Another problem I see is that the user may be held captive but not actually need to login due to the use of cookies so the last URL may not actually be a login page depending on whether the user already had an existing session.

e.g. canonicalURL => portal.a.com => login.b.com => (a.com or b.com indicated the user was already authorized and the user is no longer captive despite not taking any action) => airport.website

With your proposal we may report the airport website as a login page even when it's not. It was actually one of the intermediate redirects that freed the portal.
status-firefox51: --- → unaffected
status-firefox52: --- → fix-optional

Comment 2

2 months ago
(In reply to Matthew N. [:MattN] (PM if requests are blocking you) from comment #1)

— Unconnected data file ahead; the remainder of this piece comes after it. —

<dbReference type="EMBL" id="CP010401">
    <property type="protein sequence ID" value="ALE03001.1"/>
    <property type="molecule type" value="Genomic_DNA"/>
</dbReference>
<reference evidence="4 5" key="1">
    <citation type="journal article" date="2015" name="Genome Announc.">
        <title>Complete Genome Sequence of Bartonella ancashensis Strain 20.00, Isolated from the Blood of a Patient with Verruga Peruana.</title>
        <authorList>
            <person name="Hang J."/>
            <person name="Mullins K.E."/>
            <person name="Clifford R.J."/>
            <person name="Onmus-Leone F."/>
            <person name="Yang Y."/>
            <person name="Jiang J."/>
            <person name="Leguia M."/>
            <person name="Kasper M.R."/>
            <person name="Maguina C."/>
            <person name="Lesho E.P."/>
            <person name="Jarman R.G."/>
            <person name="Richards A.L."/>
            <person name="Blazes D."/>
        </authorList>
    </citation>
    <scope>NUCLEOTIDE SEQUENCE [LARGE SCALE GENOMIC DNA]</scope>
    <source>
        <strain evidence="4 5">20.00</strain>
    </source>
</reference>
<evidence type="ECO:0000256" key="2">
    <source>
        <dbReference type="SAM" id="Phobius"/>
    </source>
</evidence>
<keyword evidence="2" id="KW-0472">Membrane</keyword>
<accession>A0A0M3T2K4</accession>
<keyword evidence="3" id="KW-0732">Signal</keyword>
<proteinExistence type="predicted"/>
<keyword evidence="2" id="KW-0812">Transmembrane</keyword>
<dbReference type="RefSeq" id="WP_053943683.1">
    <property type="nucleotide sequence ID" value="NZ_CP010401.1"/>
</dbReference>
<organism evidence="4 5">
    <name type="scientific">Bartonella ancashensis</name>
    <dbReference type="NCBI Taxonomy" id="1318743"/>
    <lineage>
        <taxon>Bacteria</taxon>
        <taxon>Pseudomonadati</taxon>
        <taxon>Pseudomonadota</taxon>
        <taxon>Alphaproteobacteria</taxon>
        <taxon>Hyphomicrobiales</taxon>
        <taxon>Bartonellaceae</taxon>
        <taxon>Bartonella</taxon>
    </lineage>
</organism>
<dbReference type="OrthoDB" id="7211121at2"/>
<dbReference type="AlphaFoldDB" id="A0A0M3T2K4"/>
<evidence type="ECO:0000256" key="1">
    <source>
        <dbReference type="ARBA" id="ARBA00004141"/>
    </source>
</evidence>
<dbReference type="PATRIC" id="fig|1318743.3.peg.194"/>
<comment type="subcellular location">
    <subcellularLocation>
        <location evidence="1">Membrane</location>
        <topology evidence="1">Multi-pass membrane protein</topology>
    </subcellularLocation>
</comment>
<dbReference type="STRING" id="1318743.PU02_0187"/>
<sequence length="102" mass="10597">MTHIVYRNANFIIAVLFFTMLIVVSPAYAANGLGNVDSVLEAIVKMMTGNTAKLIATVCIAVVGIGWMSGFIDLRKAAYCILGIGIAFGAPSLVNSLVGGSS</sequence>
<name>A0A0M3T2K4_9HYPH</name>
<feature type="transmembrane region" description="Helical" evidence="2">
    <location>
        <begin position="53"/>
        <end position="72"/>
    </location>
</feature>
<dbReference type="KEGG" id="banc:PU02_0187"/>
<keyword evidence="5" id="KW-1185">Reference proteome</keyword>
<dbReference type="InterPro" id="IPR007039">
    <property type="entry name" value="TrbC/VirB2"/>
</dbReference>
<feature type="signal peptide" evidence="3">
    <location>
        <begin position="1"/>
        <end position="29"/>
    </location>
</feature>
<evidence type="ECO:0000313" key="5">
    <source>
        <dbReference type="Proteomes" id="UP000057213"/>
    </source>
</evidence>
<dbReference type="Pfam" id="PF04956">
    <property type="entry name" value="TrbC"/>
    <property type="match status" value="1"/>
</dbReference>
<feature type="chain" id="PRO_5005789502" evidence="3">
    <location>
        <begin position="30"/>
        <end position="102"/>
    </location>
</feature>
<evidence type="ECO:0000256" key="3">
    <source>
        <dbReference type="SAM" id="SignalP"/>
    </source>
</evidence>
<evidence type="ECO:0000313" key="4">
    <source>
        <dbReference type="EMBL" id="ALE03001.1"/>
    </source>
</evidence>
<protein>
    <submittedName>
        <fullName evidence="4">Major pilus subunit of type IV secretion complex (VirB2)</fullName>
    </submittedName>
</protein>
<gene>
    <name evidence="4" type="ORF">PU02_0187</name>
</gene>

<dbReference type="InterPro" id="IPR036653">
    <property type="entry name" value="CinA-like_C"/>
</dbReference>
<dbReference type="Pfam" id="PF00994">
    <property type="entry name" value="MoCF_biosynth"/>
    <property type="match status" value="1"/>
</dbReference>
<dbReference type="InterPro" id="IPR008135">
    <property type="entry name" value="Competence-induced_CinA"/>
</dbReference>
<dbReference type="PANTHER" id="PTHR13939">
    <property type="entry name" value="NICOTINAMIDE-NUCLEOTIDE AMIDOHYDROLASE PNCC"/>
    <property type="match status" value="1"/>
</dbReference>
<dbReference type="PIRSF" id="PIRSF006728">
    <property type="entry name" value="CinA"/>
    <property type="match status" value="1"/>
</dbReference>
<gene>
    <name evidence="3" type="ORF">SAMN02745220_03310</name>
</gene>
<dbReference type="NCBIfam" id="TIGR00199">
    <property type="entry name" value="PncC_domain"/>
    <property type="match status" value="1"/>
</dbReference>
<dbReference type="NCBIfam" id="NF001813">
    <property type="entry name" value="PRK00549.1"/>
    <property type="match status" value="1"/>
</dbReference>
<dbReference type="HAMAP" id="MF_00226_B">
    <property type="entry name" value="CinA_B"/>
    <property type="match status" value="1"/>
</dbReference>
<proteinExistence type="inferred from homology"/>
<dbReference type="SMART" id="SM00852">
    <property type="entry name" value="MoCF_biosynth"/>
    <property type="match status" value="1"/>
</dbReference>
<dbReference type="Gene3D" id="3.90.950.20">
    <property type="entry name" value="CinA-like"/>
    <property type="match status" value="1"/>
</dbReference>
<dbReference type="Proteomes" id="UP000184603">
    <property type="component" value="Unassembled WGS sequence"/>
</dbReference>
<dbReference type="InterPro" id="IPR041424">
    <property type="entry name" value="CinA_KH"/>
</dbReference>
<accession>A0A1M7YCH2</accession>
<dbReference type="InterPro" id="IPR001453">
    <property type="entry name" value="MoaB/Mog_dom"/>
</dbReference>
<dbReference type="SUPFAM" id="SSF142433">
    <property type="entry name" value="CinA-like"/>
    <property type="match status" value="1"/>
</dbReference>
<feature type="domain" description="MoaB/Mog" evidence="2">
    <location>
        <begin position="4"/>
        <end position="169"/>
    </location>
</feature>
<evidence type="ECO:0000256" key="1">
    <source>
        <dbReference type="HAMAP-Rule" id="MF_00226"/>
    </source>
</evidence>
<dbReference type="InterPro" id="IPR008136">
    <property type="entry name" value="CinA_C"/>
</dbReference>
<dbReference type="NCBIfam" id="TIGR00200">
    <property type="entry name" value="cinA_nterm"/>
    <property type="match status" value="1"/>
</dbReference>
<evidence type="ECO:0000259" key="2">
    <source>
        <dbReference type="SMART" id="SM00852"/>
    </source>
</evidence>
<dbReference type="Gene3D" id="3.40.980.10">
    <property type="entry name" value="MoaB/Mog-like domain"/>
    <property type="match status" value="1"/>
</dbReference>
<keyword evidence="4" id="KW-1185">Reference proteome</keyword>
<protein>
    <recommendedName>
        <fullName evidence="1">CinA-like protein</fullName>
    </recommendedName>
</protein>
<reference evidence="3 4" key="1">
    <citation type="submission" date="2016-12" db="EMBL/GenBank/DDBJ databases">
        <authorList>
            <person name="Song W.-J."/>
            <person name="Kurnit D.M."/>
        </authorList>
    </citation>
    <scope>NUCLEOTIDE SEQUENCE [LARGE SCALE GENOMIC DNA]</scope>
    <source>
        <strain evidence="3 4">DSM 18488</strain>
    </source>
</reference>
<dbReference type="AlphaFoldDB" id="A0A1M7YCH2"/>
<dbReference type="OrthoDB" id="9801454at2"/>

> I think this is making assumptions about how captive portals work so I would
> rather avoid this unless we really need it. What problem are you trying to
> solve?
> 
> One concern is that I've seen many captive portals redirect/load multiple
> URLs before and after login for things like SSO. An HTTP redirect isn't
> always used either.
> 
> Another problem I see is that the user may be held captive but not actually
> need to login due to the use of cookies so the last URL may not actually be
> a login page depending on whether the user already had an existing session.
> 
> e.g. canonicalURL => portal.a.com => login.b.com => (a.com or b.com
> indicated the user was already authorized and the user is no longer captive
> despite not taking any action) => airport.website
>